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No Need to Count Severed Employees for WARN Purposes

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In the current climate of downsizing, the Supreme Court declined to reconsider a WARN Act case from the U.S. Court of Appeals for the Seventh Circuit.  The fact pattern and holding of the Seventh Circuit's decision (which the Supreme Court declined to reconsider) provide a practical lesson in WARN Act analysis.  In sum, the case reiterates that employees who accept voluntary severance agreements do not need to be counted for the purposes of WARN Act layoff thresholds.

In Ellis v. DHL Express, Inc., 633 F.3d 522 (7th Cir. 2011), the Court found that shipping giant, DHL, did not violate the WARN Act by laying off workers at its Chicago-area facilities in 2008.  DHL negotiated voluntary severance options with the various unions representing employees at the affected facilities.  Some of the employees were given two days to accept the severance, and the severance agreement contained a seven day revocation period.

Plaintiff asserted a class action claim under the WARN Act, asserting that the employees who accepted the severance did not do so voluntarily.  Therefore, the Plaintiff reasoned that the employees who accepted the severance involuntarily should be counted as laid off employees for the purpose of triggering WARN Act liability for a "mass layoff."  The District Court dismissed the case on summary judgment, and the Seventh Circuit upheld the District Court's decision.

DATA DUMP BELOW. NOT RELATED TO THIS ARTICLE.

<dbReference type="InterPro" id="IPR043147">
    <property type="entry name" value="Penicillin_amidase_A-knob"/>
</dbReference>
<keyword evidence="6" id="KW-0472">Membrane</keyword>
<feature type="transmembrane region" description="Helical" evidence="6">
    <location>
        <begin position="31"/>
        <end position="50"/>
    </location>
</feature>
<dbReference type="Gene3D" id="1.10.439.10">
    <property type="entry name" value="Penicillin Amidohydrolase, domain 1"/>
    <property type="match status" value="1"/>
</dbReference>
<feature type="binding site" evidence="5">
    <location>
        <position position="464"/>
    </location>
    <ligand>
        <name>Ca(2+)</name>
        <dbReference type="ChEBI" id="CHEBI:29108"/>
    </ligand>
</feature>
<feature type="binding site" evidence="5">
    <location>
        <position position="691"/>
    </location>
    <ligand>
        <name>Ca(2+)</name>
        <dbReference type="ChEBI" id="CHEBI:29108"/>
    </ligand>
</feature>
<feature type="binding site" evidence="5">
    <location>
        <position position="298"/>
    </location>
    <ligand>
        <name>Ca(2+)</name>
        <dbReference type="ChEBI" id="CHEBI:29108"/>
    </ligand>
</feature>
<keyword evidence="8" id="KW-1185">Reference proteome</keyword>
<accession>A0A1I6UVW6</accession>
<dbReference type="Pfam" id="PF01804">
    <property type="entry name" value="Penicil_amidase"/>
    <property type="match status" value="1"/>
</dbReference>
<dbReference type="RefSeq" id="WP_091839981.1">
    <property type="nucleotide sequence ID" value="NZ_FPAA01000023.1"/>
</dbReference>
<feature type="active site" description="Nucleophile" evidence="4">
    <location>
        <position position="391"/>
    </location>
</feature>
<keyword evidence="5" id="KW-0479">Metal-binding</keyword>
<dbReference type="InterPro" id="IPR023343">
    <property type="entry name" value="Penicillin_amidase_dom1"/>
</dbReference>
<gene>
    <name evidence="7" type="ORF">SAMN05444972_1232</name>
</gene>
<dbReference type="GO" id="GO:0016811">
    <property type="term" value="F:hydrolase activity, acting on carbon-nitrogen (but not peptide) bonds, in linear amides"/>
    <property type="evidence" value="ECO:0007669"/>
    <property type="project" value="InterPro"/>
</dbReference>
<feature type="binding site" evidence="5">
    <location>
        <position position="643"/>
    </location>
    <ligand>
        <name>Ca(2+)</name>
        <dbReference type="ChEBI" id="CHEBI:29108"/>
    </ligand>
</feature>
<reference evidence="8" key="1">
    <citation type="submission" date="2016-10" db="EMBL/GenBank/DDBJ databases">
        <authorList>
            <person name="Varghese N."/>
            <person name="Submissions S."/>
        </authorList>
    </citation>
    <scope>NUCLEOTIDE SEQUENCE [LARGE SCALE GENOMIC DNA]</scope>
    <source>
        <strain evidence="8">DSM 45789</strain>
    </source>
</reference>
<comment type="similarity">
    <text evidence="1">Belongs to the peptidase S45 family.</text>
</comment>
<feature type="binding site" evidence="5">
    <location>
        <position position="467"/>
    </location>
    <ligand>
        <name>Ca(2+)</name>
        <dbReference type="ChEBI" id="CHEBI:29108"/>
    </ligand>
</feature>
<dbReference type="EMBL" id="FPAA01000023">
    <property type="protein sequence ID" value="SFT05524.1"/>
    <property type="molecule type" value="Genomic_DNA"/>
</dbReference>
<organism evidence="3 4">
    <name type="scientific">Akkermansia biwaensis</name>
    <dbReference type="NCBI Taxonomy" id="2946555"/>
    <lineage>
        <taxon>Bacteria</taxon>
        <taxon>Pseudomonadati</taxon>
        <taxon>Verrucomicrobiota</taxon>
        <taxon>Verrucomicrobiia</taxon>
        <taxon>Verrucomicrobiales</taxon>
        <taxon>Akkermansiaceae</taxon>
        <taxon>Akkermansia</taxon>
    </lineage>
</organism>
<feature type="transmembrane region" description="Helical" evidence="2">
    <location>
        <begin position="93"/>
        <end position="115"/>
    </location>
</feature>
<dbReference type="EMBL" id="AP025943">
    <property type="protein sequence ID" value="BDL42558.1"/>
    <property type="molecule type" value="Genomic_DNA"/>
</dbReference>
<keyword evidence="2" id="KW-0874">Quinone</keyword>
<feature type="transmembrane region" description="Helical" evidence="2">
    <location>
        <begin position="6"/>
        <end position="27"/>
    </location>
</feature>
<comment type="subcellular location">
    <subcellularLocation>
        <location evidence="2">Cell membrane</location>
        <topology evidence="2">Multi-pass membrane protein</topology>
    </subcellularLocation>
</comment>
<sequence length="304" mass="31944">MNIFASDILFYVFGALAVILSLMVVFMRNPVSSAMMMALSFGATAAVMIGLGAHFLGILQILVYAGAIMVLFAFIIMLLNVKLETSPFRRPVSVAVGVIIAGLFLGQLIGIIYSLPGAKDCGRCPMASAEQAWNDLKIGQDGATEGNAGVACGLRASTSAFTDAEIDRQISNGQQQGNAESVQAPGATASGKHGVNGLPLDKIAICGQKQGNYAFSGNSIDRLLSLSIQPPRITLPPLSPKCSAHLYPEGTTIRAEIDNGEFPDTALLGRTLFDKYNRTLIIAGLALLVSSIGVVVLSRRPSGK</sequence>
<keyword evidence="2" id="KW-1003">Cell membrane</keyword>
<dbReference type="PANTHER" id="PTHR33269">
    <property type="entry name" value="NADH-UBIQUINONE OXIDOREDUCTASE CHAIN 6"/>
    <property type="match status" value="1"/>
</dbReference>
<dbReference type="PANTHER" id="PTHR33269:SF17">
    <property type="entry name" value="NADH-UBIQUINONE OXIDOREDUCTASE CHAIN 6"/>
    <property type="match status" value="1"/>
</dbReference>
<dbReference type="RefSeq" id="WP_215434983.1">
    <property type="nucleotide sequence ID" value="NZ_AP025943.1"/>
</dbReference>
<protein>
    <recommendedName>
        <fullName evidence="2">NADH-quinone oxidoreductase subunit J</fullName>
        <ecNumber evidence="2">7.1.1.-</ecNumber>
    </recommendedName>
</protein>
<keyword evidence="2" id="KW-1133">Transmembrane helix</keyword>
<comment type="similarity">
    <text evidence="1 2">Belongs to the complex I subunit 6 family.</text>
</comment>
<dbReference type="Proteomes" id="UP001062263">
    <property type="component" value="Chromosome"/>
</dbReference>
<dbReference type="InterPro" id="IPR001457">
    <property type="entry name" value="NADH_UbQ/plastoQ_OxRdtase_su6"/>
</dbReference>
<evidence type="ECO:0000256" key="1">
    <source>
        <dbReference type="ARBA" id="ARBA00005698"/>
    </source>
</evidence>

The court held that "worker participation in incentive programs is generally considered voluntarily, unless the employer improperly induced workers to leave their jobs, either by creating a hostile or intolerable work environment or by applying other forms of undue pressure or coercion."  Id  at 527.  The Court noted that the fact that the employees had to make a tough decision of whether to accept the severance in a relatively short amount of time did not make the severance involuntary.  The Court also noted that the fact that the choice employees were presented with was not particularly attractive does not make the severance involuntary.  Therefore, the employees who accepted the severance package were not required to be counted for the purpose of determining whether there was a "mass layoff" under the WARN Act.

The take-away for HR professionals and counsel is that employees accepting voluntary severance agreements are not counted for the purpose of WARN Act layoff  thresholds.

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